Take Care: Patients that use workplace primary care, pharmacy services have higher adherence rates
NEW YORK The findings of the Take Care Health Systems’ survey are important as they undoubtedly underscore the importance of worksite clinics, which are growing increasingly common as U.S. employers look for ways to curb skyrocketing healthcare costs and bolster employee health and productivity.
The study highlights what clinic operators — like Take Care Health Systems with its 300-plus worksite clinics — have known for some time: investing in integrated workplace health and pharmacy programs can, in fact, help employers realize healthcare savings, while improving patient outcomes.
What is the cost savings? As reported in late 2008 by Drug Store News, an August 2008 report by human resources consulting and outsourcing services provider Hewitt Associates, dubbed “Trends in HR and Employee Benefits: Employers Implement On-Site Health Clinics to Manage Costs,” states that some studies suggest that worksite clinics lead to $2 in savings for every $1 invested, and some may even reach $3 to $6 in savings for every $1 invested. Citing data provided by On-Site Health Care, the Hewitt Associates report also states, “For prescription drugs, employers may see 11.9% in brand savings and 56.3% in generic savings.” Then, of course, there’s the issue of medication adherence, which the Take Care Health Systems’ survey clearly addresses. With an estimated price tag of $100 billion, non-adherence is a major drain on the U.S. healthcare system.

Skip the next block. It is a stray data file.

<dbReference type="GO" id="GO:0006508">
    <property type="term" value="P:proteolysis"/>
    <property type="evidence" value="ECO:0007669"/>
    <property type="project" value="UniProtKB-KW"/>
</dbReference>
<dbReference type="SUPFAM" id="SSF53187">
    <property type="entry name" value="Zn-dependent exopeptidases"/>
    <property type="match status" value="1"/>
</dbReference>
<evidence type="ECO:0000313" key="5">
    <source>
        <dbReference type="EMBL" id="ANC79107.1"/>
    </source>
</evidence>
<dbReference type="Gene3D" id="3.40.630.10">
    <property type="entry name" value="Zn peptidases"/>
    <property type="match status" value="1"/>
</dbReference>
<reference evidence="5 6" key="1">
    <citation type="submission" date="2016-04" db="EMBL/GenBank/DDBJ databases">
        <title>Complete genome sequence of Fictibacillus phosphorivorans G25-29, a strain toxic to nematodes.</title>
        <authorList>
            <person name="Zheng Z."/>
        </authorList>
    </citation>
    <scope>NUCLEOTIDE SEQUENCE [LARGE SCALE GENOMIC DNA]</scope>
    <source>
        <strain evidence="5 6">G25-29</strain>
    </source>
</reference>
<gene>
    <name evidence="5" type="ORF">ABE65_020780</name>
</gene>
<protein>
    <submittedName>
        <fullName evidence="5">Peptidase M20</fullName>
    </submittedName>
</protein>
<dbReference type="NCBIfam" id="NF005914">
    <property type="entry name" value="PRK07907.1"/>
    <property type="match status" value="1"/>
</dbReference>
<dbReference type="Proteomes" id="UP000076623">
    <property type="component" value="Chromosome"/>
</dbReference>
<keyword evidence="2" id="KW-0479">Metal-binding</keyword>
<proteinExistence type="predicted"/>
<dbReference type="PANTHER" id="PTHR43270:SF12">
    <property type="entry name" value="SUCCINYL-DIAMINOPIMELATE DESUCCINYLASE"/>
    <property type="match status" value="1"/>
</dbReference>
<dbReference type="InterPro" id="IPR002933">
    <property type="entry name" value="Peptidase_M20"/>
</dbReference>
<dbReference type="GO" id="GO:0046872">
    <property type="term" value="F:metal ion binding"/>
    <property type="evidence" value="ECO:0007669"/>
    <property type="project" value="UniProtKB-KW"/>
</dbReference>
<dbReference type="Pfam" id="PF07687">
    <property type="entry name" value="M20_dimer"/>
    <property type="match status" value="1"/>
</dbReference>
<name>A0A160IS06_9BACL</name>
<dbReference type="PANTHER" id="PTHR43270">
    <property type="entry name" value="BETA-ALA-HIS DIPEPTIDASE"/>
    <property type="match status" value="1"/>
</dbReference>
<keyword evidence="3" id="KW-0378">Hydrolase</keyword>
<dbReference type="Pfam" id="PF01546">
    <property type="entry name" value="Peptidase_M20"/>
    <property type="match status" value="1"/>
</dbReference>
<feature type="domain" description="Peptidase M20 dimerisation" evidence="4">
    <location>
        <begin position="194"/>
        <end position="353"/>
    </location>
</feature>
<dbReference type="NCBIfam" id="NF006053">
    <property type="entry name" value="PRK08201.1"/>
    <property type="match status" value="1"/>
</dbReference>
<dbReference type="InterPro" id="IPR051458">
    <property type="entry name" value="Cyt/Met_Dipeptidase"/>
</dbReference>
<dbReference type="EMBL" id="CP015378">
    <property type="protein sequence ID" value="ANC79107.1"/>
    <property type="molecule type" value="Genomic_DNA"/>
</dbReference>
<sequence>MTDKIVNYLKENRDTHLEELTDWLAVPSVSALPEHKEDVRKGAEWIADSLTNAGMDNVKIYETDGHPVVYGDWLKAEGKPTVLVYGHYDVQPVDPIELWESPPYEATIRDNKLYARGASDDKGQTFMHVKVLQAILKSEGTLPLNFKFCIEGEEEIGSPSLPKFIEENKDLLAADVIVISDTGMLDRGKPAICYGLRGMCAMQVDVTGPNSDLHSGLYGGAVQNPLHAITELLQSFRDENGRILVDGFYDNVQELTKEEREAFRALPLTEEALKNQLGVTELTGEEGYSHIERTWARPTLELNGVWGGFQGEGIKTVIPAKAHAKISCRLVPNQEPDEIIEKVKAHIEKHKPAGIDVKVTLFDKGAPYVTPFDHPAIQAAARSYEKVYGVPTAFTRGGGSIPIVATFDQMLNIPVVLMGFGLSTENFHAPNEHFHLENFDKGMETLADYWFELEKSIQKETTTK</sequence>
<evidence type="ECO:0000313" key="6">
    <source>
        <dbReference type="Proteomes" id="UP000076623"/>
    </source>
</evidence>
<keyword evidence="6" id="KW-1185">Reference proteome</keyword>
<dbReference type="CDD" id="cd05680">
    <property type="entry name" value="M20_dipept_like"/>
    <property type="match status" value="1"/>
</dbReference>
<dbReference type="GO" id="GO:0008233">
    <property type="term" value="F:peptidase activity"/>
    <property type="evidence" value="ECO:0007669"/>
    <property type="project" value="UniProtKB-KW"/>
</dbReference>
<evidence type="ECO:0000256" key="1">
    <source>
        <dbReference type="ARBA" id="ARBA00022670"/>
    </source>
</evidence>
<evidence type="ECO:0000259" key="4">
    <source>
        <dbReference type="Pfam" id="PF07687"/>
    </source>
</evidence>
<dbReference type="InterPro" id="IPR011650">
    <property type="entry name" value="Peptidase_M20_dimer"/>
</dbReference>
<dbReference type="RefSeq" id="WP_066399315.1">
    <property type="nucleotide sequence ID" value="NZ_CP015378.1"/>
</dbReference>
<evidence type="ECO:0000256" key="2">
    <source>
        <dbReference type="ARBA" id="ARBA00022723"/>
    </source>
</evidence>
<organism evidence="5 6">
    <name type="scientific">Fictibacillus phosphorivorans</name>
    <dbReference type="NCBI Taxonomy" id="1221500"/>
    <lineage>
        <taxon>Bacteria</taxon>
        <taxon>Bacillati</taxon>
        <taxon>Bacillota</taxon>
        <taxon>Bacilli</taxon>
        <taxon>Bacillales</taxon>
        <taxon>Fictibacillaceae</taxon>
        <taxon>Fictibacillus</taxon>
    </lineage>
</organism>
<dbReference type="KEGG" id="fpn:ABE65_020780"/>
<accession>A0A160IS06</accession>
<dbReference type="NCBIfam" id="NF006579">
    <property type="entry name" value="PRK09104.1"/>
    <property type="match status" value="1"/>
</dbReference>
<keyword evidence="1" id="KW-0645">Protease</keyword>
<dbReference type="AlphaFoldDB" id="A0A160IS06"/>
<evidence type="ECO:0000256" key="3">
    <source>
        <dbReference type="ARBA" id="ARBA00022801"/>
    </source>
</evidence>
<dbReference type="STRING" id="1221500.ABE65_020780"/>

Given the results of this study and the trends that are already taking place throughout the convenient care industry, employer-based clinics are something the industry is bound to see on the upswing. In fact, industry sources have suggested that the market could bear as many as 5,000 worksite clinics as the ideal client is an employer with 1,000 or more employees at a site.